01 August 2011

VHA launches geo-spatial online archive

The Visual History Archive (VHA) has developed a new user friendly online archive. The Visual History Explorer - www.visualhistoryexplorer.com is an interactive spatial and temporal platform that provides unprecedented access and context to archival material concerned with the history of apartheid and the liberation struggle in Southern Africa. VHA has been developing the platform for around six years, together with the South African History Archives (SAHA). It is an archival platform designed to offer user's access to archive that can be searchable.

The centralized suppository allows for multiple formats, such as video footage, audio recordings, documents, maps and photographs sourced from multiple archives to be accurately geo-referenced and located in space and time. The intention is to make as much material, including unedited video material, freely available, has been addressed by VHA founder Craig Matthew and the designer, Michael Wilson, through the use of a large amount of material easily available via intuitive search tools.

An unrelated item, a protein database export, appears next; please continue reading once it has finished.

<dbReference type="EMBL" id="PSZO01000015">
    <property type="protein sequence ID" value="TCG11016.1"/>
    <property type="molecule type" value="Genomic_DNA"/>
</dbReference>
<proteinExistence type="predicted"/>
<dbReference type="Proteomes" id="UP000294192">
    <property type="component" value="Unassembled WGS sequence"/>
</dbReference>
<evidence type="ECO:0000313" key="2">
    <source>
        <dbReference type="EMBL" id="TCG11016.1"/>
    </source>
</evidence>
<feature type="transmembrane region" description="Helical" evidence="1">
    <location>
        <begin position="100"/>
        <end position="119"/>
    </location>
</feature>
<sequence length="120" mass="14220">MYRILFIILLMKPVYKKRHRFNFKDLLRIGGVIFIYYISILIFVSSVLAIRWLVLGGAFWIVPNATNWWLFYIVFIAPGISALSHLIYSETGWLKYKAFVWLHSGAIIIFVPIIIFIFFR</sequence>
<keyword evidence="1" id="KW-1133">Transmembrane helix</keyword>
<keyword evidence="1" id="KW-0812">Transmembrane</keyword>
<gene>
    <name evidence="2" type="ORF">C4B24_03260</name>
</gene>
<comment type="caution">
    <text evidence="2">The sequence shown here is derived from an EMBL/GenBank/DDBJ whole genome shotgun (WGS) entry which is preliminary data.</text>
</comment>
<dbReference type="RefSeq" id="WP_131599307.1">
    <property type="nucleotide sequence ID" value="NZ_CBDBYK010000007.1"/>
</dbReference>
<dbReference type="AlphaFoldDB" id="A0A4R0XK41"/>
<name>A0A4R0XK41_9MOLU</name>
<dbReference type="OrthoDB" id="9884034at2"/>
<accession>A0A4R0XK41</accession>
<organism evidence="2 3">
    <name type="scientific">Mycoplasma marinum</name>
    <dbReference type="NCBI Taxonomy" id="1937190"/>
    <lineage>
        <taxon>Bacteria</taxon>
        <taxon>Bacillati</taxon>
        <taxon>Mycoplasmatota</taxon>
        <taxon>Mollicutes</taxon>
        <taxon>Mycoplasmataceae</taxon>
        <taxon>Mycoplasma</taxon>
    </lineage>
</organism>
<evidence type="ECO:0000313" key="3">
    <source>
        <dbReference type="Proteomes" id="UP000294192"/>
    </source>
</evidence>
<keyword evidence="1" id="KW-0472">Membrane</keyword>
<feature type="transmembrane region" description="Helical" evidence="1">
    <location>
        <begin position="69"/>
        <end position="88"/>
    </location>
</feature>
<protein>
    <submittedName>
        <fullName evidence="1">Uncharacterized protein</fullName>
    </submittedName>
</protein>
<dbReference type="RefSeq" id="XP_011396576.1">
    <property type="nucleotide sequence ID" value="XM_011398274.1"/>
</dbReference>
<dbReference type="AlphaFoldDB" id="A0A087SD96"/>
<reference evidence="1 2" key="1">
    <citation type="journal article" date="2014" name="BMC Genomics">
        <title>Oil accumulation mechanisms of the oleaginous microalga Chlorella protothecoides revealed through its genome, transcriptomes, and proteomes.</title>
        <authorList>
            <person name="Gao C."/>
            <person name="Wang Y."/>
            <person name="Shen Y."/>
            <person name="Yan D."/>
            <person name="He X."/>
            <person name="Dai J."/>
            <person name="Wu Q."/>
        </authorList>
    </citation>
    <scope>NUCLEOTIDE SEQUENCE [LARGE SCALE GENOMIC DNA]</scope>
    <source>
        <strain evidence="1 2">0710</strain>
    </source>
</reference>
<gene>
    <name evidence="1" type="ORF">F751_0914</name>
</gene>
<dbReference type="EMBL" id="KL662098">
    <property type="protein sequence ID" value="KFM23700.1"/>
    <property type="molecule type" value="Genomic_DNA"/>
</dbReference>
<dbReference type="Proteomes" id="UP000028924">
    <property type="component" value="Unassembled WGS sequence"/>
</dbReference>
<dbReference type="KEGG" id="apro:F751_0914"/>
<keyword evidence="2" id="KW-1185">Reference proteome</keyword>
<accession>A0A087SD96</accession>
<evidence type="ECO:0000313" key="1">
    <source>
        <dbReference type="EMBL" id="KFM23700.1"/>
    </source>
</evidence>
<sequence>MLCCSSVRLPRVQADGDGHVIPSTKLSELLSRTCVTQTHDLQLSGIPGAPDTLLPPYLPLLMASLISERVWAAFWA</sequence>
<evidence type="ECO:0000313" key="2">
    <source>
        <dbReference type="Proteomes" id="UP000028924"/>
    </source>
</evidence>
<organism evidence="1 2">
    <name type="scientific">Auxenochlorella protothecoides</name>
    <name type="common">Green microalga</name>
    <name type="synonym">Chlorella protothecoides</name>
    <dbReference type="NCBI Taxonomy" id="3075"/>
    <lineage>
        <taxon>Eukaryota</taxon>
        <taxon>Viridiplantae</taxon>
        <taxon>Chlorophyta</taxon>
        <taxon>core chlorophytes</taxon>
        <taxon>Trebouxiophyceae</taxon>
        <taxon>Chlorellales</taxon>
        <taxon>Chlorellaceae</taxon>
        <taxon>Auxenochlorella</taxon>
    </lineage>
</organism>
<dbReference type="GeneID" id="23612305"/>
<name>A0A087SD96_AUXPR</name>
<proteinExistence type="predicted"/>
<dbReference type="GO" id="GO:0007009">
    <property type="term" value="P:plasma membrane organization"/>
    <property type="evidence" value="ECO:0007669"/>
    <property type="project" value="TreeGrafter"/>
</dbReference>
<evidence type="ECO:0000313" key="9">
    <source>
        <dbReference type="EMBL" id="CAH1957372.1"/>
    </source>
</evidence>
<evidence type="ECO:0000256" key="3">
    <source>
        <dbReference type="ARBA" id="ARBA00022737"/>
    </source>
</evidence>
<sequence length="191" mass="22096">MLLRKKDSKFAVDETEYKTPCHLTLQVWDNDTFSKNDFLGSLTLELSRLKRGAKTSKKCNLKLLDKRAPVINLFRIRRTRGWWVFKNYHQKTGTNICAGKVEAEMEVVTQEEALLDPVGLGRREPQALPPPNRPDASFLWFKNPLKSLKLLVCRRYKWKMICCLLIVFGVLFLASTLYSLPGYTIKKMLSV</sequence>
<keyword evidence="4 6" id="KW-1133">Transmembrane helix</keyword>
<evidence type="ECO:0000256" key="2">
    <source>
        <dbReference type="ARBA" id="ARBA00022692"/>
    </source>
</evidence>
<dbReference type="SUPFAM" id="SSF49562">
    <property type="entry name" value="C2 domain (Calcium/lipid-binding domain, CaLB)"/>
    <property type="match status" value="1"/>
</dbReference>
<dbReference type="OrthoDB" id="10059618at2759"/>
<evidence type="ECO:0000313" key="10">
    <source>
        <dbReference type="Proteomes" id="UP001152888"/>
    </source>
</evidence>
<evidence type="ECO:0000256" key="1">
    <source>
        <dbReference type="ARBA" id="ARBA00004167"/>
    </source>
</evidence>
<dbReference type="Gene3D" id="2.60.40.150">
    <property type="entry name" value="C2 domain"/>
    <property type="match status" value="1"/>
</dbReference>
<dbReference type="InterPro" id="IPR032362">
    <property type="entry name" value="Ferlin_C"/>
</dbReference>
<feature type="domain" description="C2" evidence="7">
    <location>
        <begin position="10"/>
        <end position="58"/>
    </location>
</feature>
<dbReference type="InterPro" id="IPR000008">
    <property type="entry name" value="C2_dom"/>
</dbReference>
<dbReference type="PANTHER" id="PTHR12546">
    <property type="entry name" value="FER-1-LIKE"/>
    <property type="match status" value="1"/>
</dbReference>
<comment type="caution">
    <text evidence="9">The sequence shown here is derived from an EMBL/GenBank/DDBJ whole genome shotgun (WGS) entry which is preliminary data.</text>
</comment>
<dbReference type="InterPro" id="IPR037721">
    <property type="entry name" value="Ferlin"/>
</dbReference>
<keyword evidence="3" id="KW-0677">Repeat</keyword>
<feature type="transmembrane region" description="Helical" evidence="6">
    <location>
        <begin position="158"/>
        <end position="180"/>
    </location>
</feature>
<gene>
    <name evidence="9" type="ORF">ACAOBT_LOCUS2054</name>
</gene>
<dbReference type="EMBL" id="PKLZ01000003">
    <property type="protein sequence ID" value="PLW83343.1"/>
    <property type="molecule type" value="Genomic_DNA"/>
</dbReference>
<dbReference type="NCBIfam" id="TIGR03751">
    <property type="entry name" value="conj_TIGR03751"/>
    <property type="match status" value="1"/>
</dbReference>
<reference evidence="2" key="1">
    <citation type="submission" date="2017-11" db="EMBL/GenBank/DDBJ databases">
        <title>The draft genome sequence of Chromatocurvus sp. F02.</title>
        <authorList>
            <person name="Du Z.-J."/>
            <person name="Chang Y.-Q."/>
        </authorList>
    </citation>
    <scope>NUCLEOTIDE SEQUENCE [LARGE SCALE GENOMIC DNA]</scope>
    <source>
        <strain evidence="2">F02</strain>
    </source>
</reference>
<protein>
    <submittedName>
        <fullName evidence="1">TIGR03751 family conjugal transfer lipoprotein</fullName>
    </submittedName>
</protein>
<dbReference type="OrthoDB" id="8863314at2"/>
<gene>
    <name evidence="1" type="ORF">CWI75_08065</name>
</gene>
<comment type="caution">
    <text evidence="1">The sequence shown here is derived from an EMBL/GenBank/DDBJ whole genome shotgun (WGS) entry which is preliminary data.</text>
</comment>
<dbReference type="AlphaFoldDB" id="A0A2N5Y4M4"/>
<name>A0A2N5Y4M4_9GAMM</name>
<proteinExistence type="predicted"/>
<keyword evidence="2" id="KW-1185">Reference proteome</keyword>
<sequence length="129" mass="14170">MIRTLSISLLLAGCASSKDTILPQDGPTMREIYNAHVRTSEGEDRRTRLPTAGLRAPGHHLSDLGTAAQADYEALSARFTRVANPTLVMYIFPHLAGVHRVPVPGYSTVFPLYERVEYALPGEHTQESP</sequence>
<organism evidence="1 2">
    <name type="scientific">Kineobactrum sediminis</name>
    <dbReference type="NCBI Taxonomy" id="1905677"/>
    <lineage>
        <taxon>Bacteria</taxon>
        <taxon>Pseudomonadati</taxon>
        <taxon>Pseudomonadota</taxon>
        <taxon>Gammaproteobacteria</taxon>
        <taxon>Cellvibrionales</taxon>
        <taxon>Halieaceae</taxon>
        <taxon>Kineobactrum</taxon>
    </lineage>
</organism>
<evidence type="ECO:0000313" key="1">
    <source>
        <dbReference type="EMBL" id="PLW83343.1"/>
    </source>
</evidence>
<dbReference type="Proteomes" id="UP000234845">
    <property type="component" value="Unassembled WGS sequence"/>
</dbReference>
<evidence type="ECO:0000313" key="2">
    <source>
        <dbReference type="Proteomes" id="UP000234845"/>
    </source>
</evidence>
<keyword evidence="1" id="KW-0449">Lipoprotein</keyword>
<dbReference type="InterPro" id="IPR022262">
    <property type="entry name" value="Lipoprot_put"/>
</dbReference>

This platform takes struggle archives to a new dimension, not just as a research tool but by providing people with different ways to interact and add to collections. There are strict copyright regulations on the site, due to sensitive issues around liberation struggle materials.

The VHA has archival agreements with international broadcasters such as, ITN and ARD and local archives, such as SAHA and is in discussion with numerous other museums, academic archive holders and television production companies.

Archival material from SAHA are represented in the form of documents from the United Democratic Front (UDF) Collection (AL2431), the SAHA Original Collection (AL2457), the Freedom of Information (FOIP) Collection (AL2878) as well as a selection of 100 struggle posters from the existing SAHA Poster Collection (AL2446).

VHA is a good-shop front for people and organizations who want to place material in a public space where it can be viewed but not copied - easily accessible but not downloadable.

See: www.visualhistoryexplorer.com